The name Al-Wasi has been mentioned nine times in the Qur’an and has a variety of meanings that we will uncover. The first refers to His vastness. Allah سُبْحَٰنَهُۥ وَتَعَٰلَىٰ is everywhere. Wherever you may be, He is with you. His vastness encompasses the entirety of the universe. He is not limited or bounded to one geographic location. He listens and responds to all who ask of Him because of the attribute of being Al-Wasi."

This hit me like a ton of bricks. Talk about a lighting strike of insight, it hit me big when I researched the 99 eternal names of God (Allah).

The words Boundlessness and Limitlessness appear in the text above and also appear in AH’s books when describing alternative translations for the work Nothing in Buddhism.

If you can find an Arabic text version of the Breeze at Dawn, and post it here before Friday, I will print it our and ask some Muslims about its essence on Friday night, and see if I can get you some insights on the individual words and possible double meanings.


What are the 99 Names of Allah?

  1. الرَّحْمَنُ (Ar-Rahman) - The All-Compassionate
  2. الرَّحِيمُ (Ar-Rahim) - The All-Merciful
  3. الْمَلِكُ (Al-Malik) - The Absolute Ruler
  4. الْقُدُّوسُ (Al-Quddus) - The Pure One
  5. السَّلاَمُ (As-Salam) - The Source of Peace
  6. الْمُؤْمِنُ (Al-Mu’min) - The Inspirer of Faith
  7. الْمُهَيْمِنُ (Al-Muhaymin) - The Guardian
  8. الْعَزِيزُ (Al-Aziz) - The Victorious
  9. الْجَبَّارُ (Al-Jabbar) - The Compeller
  10. الْمُتَكَبِّرُ (Al-Mutakabbir) - The Greatest
  11. الْخَالِقُ (Al-Khaliq) - The Creator
  12. الْبَارِئُ (Al-Bari’) - The Maker of Order
  13. الْمُصَوِّرُ (Al-Musawwir) - The Shaper of Beauty
  14. الْغَفَّارُ (Al-Ghaffar) - The Forgiving
  15. الْقَهَّارُ (Al-Qahhar) - The Subduer
  16. الْوَهَّابُ (Al-Wahhab) - The Giver of All
  17. الرَّزَّاقُ (Ar-Razzaq) - The Sustainer
  18. الْفَتَّاحُ (Al-Fattah) - The Opener
  19. اَلْعَلِيْمُ (Al-'Alim) - The Knower of All
  20. الْقَابِضُ (Al-Qabid) - The Constrictor
  21. الْبَاسِطُ (Al-Basit) - The Reliever
  22. الْخَافِضُ (Al-Khafid) - The Abaser
  23. الرَّافِعُ (Ar-Rafi) - The Exalter
  24. الْمُعِزُّ (Al-Mu’izz) - The Bestower of Honors
  25. المُذِلُّ (Al-Mudhill) - The Humiliator
  26. السَّمِيعُ (As-Sami) - The Hearer of All
  27. الْبَصِيرُ (Al-Basir) - The Seer of All
  28. الْحَكَمُ (Al-Hakam) - The Judge
  29. الْعَدْلُ (Al-'Adl) - The Just
  30. اللَّطِيفُ (Al-Latif) - The Subtle One
  31. الْخَبِيرُ (Al-Khabir) - The All-Aware
  32. الْحَلِيمُ (Al-Halim) - The Forbearing
  33. الْعَظِيمُ (Al-Azim) - The Magnificent
  34. الْغَفُورُ (Al-Ghafur) - The Forgiver and Hider of Faults
  35. الشَّكُورُ (Ash-Shakur) - The Rewarder of Thankfulness
  36. الْعَلِيُّ (Al-Ali) - The Highest
  37. الْكَبِيرُ (Al-Kabir) - The Greatest
  38. الْحَفِيظُ (Al-Hafiz) - The Preserver
  39. الْمُقِيتُ (Al-Muqit) - The Nourisher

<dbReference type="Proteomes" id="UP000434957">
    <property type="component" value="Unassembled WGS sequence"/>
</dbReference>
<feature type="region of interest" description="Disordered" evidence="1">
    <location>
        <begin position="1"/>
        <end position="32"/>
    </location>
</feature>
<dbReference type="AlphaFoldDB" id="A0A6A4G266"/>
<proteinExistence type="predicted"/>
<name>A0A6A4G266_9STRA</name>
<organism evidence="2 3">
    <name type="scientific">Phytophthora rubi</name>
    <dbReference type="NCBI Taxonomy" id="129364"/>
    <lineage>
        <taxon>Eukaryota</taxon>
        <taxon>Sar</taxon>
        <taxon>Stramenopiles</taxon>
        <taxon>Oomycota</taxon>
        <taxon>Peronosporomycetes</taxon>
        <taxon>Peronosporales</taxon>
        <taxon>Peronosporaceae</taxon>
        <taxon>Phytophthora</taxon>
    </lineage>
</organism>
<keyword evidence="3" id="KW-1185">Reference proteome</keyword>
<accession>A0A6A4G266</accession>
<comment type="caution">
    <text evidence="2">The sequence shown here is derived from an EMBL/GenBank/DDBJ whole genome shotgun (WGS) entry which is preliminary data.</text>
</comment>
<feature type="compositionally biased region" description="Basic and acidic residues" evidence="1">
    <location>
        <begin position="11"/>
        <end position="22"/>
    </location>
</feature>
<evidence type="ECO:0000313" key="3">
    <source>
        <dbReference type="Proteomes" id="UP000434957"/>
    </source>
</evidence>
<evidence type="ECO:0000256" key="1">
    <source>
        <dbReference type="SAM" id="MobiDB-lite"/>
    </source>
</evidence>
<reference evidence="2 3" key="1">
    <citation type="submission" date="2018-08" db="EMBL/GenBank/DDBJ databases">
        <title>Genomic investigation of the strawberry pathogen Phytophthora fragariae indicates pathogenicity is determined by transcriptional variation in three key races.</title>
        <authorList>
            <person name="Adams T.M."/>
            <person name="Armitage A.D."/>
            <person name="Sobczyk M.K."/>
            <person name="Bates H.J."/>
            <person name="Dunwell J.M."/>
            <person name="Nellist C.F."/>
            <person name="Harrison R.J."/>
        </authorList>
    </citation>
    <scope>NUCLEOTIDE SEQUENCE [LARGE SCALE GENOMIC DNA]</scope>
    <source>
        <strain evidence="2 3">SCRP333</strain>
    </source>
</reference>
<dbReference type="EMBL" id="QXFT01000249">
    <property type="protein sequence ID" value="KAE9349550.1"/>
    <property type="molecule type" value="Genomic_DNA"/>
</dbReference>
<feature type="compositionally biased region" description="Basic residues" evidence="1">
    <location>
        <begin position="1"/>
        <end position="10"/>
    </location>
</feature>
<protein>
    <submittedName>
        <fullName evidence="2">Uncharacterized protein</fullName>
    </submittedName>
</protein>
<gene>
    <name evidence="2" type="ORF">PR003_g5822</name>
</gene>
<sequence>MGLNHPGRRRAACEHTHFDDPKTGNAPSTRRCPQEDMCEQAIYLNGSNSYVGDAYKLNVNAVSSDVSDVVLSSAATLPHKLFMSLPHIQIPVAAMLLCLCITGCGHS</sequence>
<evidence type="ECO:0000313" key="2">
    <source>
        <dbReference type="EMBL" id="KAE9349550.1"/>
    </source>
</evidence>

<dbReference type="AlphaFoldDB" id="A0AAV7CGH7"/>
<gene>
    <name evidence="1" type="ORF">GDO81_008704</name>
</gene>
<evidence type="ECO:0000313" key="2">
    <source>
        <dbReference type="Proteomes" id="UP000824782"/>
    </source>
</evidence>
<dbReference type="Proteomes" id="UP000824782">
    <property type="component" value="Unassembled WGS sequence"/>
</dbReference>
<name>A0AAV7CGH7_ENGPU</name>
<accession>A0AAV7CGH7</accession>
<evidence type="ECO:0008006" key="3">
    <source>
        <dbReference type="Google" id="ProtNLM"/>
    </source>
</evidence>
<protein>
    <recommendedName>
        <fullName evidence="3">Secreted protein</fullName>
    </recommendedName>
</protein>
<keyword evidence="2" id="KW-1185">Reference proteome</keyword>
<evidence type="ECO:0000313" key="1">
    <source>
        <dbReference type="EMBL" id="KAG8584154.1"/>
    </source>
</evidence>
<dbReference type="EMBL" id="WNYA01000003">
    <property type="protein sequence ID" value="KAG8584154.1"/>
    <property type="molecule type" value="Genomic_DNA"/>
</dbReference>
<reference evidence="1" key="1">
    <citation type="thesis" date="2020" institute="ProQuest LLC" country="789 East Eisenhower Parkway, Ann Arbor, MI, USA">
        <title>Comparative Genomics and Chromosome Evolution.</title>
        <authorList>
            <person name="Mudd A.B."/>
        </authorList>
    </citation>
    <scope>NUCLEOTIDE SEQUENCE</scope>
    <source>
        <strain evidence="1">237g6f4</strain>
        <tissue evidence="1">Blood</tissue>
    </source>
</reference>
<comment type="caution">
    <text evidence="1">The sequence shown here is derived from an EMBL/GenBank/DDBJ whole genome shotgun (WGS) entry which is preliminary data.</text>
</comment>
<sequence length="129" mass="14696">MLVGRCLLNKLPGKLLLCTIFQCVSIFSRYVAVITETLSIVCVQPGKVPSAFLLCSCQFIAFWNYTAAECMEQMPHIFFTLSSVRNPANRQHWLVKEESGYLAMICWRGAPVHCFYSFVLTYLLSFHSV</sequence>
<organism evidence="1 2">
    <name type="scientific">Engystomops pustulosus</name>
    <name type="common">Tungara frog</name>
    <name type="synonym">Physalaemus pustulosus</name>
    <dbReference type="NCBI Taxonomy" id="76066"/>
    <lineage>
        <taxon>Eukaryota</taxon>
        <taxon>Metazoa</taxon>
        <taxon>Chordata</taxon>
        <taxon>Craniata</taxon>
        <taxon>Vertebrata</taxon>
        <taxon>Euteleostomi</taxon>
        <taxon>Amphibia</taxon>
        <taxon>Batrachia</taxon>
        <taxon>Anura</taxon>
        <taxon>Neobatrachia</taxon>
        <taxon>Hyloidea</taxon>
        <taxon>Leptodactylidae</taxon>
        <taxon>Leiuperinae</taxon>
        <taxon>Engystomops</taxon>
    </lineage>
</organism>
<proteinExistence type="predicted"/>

40. الْحسِيبُ (Al-Hasib) - The Accounter
  41. الْجَلِيلُ (Al-Jalil) - The Mighty
  42. الْكَرِيمُ (Al-Karim) - The Generous
  43. الرَّقِيبُ (Ar-Raqib) - The Watchful One
  44. الْمُجِيبُ (Al-Mujib) - The Responder to Prayer
  45. الْوَاسِعُ (Al-Wasi) - The All-Comprehending
  46. الْحَكِيمُ (Al-Hakim) - The Perfectly Wise
  47. الْوَدُودُ (Al-Wadud) - The Loving One
  48. الْمَجِيدُ (Al-Majid) - The Majestic One
  49. الْبَاعِثُ (Al-Ba’ith) - The Resurrector
  50. الشَّهِيدُ (Ash-Shahid) - The Witness
  51. الْحَقُّ (Al-Haqq) - The Truth
  52. الْوَكِيلُ (Al-Wakil) - The Trustee
  53. الْقَوِيُّ (Al-Qawiyy) - The Possessor of All Strength
  54. الْمَتِينُ (Al-Matin) - The Forceful One
  55. الْوَلِيُّ (Al-Wali) - The Governor
  56. الْحَمِيدُ (Al-Hamid) - The Praised One
  57. الْمُحْصِي (Al-Muhsi) - The Appraiser
  58. الْمُبْدِئُ (Al-Mubdi) - The Originator
  59. الْمُعِيدُ (Al-Mu’id) - The Restorer
  60. الْمُحْيِي (Al-Muhyi) - The Giver of Life
  61. اَلْمُمِيتُ (Al-Mumit) - The Taker of Life
  62. الْحَيُّ (Al-Hayy) - The Ever Living One
  63. الْقَيُّومُ (Al-Qayyum) - The Self-Existing One
  64. الْوَاجِدُ (Al-Wajid) - The Finder
  65. الْمَاجِدُ (Al-Majid) - The Glorious
  66. الْواحِدُ (Al-Wahid) - The Only One
  67. اَلاَحَدُ (Al-Ahad) - The One
  68. الصَّمَدُ (As-Samad) - The Satisfier of All Needs
  69. الْقَادِرُ (Al-Qadir) - The All-Powerful
  70. الْمُقْتَدِرُ (Al-Muqtadir) - The Creator of All Power
  71. الْمُقَدِّمُ (Al-Muqaddim) - The Expediter
  72. الْمُؤَخِّرُ (Al-Mu’akhkhir) - The Delayer
  73. الأوَّلُ (Al-Awwal) - The First
  74. الآخِرُ (Al-Akhir) - The Last
  75. الظَّاهِرُ (Az-Zahir) - The Manifest One
  76. الْبَاطِنُ (Al-Batin) - The Hidden One
  77. الْوَالِي (Al-Wali) - The Protecting Friend
  78. الْمُتَعَالِي (Al-Muta’ali) - The Supreme One
  79. الْبَرُّ (Al-Barr) - The Doer of Good
  80. التَّوَابُ (At-Tawwab) - The Guide to Repentance
  81. الْمُنْتَقِمُ (Al-Muntaqim) - The Avenger
  82. العَفُوُّ (Al-'Afuww) - The Forgiver
  83. الرَّؤُوفُ (Ar-Ra’uf) - The Clement
  84. مَالِكُ الْمُلْكِ (Malik-ul-Mulk) - The Owner of All
  85. ذُو الْجَلَالِ وَ الإكْرَام (Dhu-al-Jalal wa al-Ikram) - The Lord of Majesty and Bounty
  86. الْمُقْسِطُ (Al-Muqsit) - The Equitable One
  87. الْجَامِعُ (Al-Jami’) - The Gatherer
  88. ٱلْغَنيُّ (Al-Ghaniyy) - The Self-Sufficient
  89. المُغْنِي - Al-Mughni - The Enricher
  90. المانِع - Al-Mani’ - The Preventer
  91. الضَّار - Adh-Dharr - The Afflicter
  92. النَّافِع - An-Nafi’ - The Benefactor
  93. النُّور - An-Nur - The Light
  94. الهادي - Al-Hadi - The Guide
  95. البديع - Al-Badee’ - The Originator
  96. الباقي - Al-Baqi - The Everlasting
  97. الوارث - Al-Warith - The Inheritor of All
  98. الرشيد - Ar-Rashid - The Rightly Guided
  99. الصبور - As-Sabur - The Patient


Great mind thinks alike my friend, you beat me to the punch: